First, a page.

Voice Types in Opera

 

 

 

So what are the various voice types?

Let’s start with the highest female voice, the soprano, derived from the Italian sopra, meaning “above”. The lower mezzo-soprano voice sits between the top soprano notes and the nether regions of the contralto; that is, the lowest female voice characterised by a deep chest resonance. Countertenors are the male pitch equivalent to mezzos and sing entirely in their upper falsetto range, but the highest natural male voice is that of a tenor. The baritone is the most common male voice type, lying between bass and tenor ranges and covering around two octaves. Then there’s the bass-baritone, whose voice is lower and darker in timbre. Finally, the bass has the lowest range of the men, with his extreme bottom pitch set around two octaves below middle C. 

 

But what about lyric sopranos and Heldentenors?

Well, there are several subdivisions within each vocal group, ranging from lightest to most powerful. A coloratura (literally “colouring” in Italian) soprano has a handy high-note extension, a girlish tone and the agility to dash off rapid, florid passages. Roles requiring the same high extension and flexibility but with a heavier or darker quality are sung by a dramatic coloratura soprano, while a lyric soprano will have a lower range with a smooth, silky timbre to caress those long vocal lines. A spinto (from the Italian spingere, “to push”) is a lyric soprano with a powerful voice that can weather big orchestral climaxes, while dramatic sopranos and mezzos have the richest tone, taking on roles that would be strenuous for younger singers.

The terms “lyric”, “spinto” and “dramatic” also apply for the gents. A light tenor (leggiero or tenore di grazia – graceful tenor) can pull off a highpoint one octave above middle C for climactic moments and possesses a flexible quality for virtuosic showmanship. A Heldentenor (heroic tenor) commands great heft even in his high range, with a voice suited to meaty German roles.

 

Is this system an exact science?

Since every voice is unique, these categories can only offer a loose guide to determine voice-casting in opera. Maria Callas ventured from stratospheric coloratura to dramatic roles. Voices also change over time, often lowering as they mature – one of the Three Tenors, Plácido Domingo, officially made the switch to baritone roles in 2009 at the age of 68.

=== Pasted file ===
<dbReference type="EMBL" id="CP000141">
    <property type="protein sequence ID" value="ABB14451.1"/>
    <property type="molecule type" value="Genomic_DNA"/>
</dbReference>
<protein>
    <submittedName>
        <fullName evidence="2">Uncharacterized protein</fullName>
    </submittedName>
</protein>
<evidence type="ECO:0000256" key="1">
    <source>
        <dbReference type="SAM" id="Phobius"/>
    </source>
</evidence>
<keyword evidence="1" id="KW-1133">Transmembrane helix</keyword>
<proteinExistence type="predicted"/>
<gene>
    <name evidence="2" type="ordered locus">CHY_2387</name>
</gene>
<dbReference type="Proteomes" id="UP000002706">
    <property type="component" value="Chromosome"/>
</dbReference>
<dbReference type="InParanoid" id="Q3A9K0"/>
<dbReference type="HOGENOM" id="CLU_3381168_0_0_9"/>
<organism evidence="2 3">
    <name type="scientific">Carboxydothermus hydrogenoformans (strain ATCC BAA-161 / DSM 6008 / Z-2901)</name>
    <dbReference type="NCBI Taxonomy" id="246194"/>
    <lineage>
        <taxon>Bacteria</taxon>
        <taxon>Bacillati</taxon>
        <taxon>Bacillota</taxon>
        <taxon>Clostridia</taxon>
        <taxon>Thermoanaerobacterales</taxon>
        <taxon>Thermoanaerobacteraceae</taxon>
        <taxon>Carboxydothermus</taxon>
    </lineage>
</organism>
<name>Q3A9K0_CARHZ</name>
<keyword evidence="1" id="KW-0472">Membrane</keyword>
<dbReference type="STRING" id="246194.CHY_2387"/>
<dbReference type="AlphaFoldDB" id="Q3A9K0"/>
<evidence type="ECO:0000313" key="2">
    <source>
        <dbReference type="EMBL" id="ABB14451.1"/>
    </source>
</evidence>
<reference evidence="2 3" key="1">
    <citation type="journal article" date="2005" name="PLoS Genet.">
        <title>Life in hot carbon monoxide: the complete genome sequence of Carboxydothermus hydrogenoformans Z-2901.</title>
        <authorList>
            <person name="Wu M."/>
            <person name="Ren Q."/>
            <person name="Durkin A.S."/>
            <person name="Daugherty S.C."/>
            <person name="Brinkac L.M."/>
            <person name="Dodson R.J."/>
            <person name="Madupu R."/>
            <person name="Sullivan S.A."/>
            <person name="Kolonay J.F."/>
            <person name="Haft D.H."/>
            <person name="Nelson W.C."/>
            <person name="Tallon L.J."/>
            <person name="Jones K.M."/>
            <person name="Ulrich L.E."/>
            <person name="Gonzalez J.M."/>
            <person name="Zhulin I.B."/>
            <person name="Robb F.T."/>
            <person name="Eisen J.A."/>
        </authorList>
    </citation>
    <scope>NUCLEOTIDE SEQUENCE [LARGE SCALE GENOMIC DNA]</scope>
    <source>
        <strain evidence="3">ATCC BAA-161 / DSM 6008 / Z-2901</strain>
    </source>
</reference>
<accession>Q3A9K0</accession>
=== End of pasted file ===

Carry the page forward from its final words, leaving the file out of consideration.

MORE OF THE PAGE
Who are the most famous singers and characters in each voice type?

Joan Sutherland and Emma Matthews are Australia’s prized coloratura sopranos, with Donizetti’s Lucia di Lammermoor among their signature roles. The Queen of the Night in Mozart’s The Magic Flute famously flips the dramatic coloratura voice to a high F, more than two octaves above middle C. Dramatic sopranos relish Puccini’s Turandot, while still fuller-voiced singers like Deborah Voigt get to wear the winged helmet as Wagner’s Brünnhilde. Juan Diego Flórez is perhaps the most famous light tenor performing today, while Pavarotti and Caruso were the great lyric tenors of yesteryear. 

 

Why do tenors always get the girl?

Many voice-types are associated with certain personas in opera. Sopranos almost always portray the female protagonist, while mezzos are often relegated to wearing britches (like Octavian in Der Rosenkavalier) or playing older women. Notable exceptions: Rosina in The Barber of Seville and Bizet’s Carmen.

The clarity of the tenor voice suits the hero archetype, and its warmth can be the stuff of sweet seduction. The deep, dusky baritonal voice often goes to the villain, as well as men in authority or comic parts. Think Teddy Tahu Rhodes as bad-boy Don Giovanni. Basses usually sing fathers, kings and priests.